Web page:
The booming trend of remakes in the present era of Hollywood has offended numerous fans of the original movies but such practice has not only happened just recently. In fact, the conventional productions of movie remakes have been occurring since the inception of the film industry and some even surpassed the original. Here are the 15 remakes better than the original:
15. The Ten Commandments (1956)
Director Cecil B. DeMille wowed movie-goers with his 1923 silent religious movie The Ten Commandments but more than thirty years later, he had significantly improved as a film-maker and remade his own movie.
With the aid of technological advancements as far as shooting a movie was concerned, his 1956 The Ten Commandments was considered a massive upgrade and the movie went on to win an Academy Award for Best Visual Effects from its seven nominations.
14. The Maltese Falcon (1941)
Just ten years after the release of the 1931 crime movie The Maltese Falcon, Warner Bros. decided to remake it by reducing its “lewd” content and increasing the element of suspense.
Directed by John Huston and starring Humphrey Bogart and Mary Astor, the remake was heavily praised as one the best mystery thrillers of its time. Additionally, the movie was nominated for three Academy Awards including Best Picture.
13. True Lies (1994)
With none other than James Cameron sitting in the director’s chair and with Schwarzenegger as his leading man, True Lies was a gigantic commercial success and went on to earn a whopping $378.9 million at the box office.
12. Ben-Hur (1959)
While it is widely known that Ben-Hur holds the distinction of winning the most Academy Awards i.e. eleven (a record tied with Titanic and The Lord of the Rings: The Return of the King), it is often negated that it the epic religious drama movie is a remake of the 1925 silent movie Ben-Hur: A Tale of the Christ.
However, remakes of a remake do not guarantee similar results in terms of success. Based on the novel of the same name by Lew Wallace, the 1959 version of the movie had two remakes afterward only to earn dismal feedback as far as critical reception and the box office was concerned.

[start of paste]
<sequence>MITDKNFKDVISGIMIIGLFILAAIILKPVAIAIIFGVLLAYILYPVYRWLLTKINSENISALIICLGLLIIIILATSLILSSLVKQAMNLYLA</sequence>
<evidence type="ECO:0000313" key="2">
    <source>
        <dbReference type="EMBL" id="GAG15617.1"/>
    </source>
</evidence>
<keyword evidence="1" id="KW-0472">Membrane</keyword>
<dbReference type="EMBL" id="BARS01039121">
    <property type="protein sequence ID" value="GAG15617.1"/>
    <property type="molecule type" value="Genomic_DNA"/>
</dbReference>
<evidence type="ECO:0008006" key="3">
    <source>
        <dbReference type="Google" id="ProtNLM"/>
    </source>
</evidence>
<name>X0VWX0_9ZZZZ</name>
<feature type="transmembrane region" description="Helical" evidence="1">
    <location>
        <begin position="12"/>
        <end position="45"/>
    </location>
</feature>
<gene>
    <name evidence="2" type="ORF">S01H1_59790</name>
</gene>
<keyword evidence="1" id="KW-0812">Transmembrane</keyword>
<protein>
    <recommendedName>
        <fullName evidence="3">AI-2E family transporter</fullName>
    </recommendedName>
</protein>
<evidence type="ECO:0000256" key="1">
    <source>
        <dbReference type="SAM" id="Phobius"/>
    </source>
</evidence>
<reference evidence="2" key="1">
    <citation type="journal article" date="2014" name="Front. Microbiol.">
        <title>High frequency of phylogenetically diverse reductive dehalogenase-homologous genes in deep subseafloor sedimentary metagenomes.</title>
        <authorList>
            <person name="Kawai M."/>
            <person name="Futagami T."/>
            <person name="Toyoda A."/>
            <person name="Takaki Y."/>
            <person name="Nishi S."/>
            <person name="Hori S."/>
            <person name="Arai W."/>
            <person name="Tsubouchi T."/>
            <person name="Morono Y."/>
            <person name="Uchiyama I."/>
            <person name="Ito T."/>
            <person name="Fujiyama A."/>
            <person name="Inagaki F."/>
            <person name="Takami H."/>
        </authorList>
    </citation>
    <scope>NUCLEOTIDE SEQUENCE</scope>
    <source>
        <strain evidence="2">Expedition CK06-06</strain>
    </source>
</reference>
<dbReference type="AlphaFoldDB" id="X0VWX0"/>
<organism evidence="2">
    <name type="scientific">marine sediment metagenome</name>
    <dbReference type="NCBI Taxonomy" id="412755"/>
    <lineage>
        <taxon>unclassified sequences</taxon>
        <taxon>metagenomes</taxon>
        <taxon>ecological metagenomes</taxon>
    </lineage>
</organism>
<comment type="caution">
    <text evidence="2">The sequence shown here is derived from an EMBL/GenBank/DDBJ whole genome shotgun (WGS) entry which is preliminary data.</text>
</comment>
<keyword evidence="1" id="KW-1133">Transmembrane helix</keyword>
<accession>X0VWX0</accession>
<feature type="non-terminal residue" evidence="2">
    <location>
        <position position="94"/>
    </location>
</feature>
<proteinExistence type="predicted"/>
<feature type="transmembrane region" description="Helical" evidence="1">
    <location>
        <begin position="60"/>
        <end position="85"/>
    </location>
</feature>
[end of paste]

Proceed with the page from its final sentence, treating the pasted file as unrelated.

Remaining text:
11. Man of Fire (2004)
The 1980 thriller novel Man of Fire by A. J. Quinnell had not one but two movie adaptions. One was released in 1987 starring Scott Glenn while its remake was released in 2004 starring Denzel Washington.
While both movies were great in their own right, if there is one individual who can accurately judge which version was better, it is definitely the author himself. As it just so happened, Quinnell liked the 2004 version of the movie much more.
10. Godzilla (2014)
Who can ever forget the over-hyped disaster that was Godzilla? Released in 1998, the movie was an absolute train wreck and killed all the chances of a surefire sequel despite ending in a cliffhanger.
Sixteen years later, Hollywood had learned their lesson as the 2014 remake was, by and large, a much better version and served as the first installment of Legendary Entertainment’s MonsterVerse franchise.
9. The Thing (1982)
There is no question regarding the status of the 1951 black-and-white movie The Thing from Another World as a stupendous science-fiction and horror flick, but its remake by John Carpenter is without a doubt a part of cinematic history.
As a master of horror and suspense, the director added even more shades of mystery in his 1951 remake and is truly responsible for making The Thing one of the most memorable horror movie monsters of all time.
8. Ocean’s Eleven (2001)
Now expanded into a successful movie franchise, it all started with the original 1960 heist movie, Ocean’s 11. Starring an ensemble cast of Frank Sinatra, Peter Lawford, Dean Martin, Joey Bishop, and Sammy Davis, Jr., the movie was one of the most anticipated ones at the time of its release but met with a lukewarm reception.
Forty years later, Warner Bros. made an improved version of the movie with a modern spin and even a bigger ensemble cast of Hollywood A-listers such as George Clooney, Brad Pitt, Matt Damon, Casey Affleck, Julia Roberts, Don Cheadle, etc.